The reason the distinction between the two subscription-based collection types is useful is that the information-seeking behaviors and use of the two are different. While content that is lent can be delineated as both fulfilling the library’s purposes of educating and entertaining, the periodical and reference databases almost exclusively serve researchers (at various levels) which is to say, education. When seeing a collection of periodicals (especially newspapers) as cultural artifacts, however, it is also correct to say that they preserve heritage. Thus, the risks associated exclusively contracting outside digital collections for periodicals and reference materials are different that those involved with to-lend content.
We must keep in mind when ceding control of our reference and periodical collections that these foundational elements of a library are more immediate to most library’s missions than to-lend content is; a library without access to back-issues of periodicals and a useful reference collection is a naked library. Frankly put, the latest novel can be considered a luxury, while a student’s need cannot. My biggest fear when it comes to discarding sturdy volumes of reference books is that though the online versions are always the latest versions, an interruption in service (for whatever reason) would be quite grim indeed. I also fear that when it comes to bargaining position, a library that is constantly dependent on an outside vendor is in a bad way. Despite my belief that through crowdsourcing and other methods, the price of credible reference information – like that of commercial listings (Varian & Shapiro, 1998) – on the web will eventually become negligible, there will always be something behind a paywall. As it trends now, public libraries will have to negotiate access to that information for regular people and so we must prepare.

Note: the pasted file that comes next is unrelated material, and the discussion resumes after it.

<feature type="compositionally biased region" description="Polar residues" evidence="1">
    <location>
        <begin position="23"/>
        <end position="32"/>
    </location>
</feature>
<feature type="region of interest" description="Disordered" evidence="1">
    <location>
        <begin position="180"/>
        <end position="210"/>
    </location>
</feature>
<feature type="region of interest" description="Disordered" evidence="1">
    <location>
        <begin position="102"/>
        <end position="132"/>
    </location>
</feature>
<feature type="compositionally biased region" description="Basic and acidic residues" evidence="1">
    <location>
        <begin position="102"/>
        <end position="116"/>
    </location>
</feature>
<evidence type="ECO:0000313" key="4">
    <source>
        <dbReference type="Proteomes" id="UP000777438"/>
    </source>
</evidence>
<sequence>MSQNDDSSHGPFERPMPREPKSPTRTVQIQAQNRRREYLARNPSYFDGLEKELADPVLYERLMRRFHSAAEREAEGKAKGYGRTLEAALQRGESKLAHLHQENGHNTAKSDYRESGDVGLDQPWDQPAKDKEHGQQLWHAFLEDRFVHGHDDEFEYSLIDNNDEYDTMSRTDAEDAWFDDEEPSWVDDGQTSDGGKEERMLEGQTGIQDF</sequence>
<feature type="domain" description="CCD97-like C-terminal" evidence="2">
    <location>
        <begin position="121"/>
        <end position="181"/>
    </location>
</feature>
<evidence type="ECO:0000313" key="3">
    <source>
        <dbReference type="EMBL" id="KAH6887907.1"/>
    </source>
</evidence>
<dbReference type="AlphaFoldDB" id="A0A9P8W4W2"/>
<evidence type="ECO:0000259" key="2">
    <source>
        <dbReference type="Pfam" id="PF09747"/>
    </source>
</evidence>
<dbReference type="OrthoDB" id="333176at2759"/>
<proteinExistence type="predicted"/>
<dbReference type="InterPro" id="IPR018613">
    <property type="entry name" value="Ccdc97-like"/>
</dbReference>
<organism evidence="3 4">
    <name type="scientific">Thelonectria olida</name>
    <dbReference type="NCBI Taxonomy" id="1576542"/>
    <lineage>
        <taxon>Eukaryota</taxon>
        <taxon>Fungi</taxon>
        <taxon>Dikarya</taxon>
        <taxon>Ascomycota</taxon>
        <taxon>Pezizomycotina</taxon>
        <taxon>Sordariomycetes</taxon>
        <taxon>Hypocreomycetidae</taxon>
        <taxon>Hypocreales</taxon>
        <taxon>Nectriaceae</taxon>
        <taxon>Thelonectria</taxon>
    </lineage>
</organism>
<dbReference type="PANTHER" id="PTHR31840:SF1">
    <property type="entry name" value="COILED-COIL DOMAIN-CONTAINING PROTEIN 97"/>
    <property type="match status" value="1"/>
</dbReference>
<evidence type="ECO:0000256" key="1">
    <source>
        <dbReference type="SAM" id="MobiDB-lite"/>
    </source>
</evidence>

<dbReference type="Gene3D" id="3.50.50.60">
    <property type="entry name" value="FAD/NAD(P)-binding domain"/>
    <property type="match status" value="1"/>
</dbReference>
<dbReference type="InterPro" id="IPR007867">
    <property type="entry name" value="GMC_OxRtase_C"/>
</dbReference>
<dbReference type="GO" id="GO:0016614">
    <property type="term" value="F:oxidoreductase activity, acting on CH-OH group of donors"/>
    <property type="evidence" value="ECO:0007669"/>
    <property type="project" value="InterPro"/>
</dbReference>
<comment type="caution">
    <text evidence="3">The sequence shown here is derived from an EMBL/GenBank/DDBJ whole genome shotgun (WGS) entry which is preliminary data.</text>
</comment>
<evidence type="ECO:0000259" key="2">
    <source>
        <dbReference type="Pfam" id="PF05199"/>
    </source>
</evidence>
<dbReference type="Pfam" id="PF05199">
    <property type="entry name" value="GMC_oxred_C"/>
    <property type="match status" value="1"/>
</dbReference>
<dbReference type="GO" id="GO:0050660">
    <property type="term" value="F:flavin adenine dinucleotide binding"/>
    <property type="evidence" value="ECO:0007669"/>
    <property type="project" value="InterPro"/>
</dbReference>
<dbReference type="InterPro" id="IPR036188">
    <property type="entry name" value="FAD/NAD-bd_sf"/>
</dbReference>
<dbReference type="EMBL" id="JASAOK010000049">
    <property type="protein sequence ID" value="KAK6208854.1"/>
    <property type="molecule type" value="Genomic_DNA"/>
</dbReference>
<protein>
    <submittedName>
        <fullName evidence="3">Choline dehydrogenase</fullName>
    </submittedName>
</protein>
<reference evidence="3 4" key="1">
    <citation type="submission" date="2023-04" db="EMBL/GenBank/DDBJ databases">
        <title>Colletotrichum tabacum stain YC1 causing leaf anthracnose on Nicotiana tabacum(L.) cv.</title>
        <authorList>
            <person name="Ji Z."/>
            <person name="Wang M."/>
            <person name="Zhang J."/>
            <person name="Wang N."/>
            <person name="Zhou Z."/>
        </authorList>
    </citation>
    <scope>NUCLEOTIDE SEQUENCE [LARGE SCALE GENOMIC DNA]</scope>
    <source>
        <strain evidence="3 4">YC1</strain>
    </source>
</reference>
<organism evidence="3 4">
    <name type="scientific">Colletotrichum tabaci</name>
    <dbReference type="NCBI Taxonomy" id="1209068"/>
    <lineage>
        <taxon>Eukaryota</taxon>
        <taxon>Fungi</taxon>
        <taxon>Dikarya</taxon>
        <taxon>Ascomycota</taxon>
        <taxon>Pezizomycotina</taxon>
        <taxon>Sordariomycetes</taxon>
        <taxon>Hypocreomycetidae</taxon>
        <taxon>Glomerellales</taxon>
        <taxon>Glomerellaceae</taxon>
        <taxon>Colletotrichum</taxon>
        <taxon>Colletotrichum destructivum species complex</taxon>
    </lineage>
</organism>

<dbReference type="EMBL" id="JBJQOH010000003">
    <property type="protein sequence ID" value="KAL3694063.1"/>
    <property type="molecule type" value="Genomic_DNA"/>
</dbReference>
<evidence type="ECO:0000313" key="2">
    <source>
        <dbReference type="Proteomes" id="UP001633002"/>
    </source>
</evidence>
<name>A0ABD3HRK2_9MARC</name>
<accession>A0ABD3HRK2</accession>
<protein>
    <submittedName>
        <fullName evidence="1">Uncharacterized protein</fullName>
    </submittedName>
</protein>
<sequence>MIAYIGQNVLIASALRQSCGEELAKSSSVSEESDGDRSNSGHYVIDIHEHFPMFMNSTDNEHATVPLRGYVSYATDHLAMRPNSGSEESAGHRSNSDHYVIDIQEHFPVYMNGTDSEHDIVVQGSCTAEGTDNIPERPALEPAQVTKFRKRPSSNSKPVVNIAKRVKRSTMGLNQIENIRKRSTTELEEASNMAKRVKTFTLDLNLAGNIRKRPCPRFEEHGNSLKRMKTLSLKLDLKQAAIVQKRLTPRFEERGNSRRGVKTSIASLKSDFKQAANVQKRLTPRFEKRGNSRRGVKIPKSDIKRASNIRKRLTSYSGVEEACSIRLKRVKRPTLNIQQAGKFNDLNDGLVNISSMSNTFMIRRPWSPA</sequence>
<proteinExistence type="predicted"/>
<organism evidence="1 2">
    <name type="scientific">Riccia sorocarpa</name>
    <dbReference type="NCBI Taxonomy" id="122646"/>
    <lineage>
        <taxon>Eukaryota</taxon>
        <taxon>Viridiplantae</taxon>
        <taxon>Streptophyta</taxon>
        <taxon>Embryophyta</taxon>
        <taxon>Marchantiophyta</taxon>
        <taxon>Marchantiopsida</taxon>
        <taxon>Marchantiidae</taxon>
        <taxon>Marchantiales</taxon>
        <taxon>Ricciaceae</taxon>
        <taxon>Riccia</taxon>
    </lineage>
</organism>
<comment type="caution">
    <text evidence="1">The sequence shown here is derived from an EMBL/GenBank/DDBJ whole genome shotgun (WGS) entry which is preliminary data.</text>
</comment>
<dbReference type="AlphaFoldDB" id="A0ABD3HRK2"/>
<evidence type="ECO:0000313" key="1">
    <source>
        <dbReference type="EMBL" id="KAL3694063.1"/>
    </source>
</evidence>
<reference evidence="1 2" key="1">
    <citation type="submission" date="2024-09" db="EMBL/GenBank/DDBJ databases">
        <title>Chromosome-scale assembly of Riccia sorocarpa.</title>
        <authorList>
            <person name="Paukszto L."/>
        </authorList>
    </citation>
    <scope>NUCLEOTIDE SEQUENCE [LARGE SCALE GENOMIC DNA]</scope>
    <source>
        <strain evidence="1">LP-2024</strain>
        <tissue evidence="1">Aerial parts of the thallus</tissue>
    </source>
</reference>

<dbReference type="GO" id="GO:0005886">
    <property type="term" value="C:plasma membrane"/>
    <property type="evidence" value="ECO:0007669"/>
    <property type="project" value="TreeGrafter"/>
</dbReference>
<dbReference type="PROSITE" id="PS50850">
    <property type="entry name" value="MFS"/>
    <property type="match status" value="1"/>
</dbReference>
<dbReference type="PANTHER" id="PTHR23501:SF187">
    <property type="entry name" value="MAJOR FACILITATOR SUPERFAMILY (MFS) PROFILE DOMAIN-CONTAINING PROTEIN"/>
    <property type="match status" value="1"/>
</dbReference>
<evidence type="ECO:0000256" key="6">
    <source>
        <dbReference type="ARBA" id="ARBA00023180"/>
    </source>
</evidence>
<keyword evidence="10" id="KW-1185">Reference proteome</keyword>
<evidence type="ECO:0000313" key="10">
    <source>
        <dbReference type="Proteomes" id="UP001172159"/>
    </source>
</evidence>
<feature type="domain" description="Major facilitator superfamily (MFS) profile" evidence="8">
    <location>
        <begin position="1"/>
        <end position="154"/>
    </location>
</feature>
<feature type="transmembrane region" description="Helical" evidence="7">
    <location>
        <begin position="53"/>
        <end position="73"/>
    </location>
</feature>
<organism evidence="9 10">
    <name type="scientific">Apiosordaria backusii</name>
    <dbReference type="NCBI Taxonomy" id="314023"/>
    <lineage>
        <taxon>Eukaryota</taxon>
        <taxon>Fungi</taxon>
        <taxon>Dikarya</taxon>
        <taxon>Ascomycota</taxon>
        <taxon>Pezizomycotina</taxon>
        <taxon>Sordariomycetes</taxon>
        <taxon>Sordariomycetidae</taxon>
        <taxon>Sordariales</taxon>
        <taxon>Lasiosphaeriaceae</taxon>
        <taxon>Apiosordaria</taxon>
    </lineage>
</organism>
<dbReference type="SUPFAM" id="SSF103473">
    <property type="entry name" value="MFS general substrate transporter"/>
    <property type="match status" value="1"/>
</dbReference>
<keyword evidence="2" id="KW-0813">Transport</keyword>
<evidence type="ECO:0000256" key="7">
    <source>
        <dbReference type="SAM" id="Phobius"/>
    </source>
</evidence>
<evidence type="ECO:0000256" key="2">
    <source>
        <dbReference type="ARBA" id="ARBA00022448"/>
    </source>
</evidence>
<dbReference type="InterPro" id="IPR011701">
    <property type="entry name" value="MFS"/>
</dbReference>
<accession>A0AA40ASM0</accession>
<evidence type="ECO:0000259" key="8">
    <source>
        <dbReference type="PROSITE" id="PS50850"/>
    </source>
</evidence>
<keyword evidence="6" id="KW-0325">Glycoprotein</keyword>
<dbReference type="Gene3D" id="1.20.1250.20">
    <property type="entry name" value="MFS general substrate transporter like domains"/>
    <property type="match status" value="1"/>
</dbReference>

Whether we are talking about content to lend or periodical and reference collections, the public library will not be the owner. Certainly there will be other roles for librarians (programming, research assistance to name two), our methods of collection development will shift from purchasing content to brokering access to it. Based on this vision, questions related to contracts, the fluidity of informational transaction, stability of budgets, library-vendor relationships, and internal structures of library service must all be closely studied. In order to be adequately prepared for future library work, students of library science as well as current librarians who plan to be in the field in the future must grasp the dynamics of information-as-a-commodity. Not doing so won’t kill libraries, it will, however, prevent us from serving our stakeholders to the best of our ability.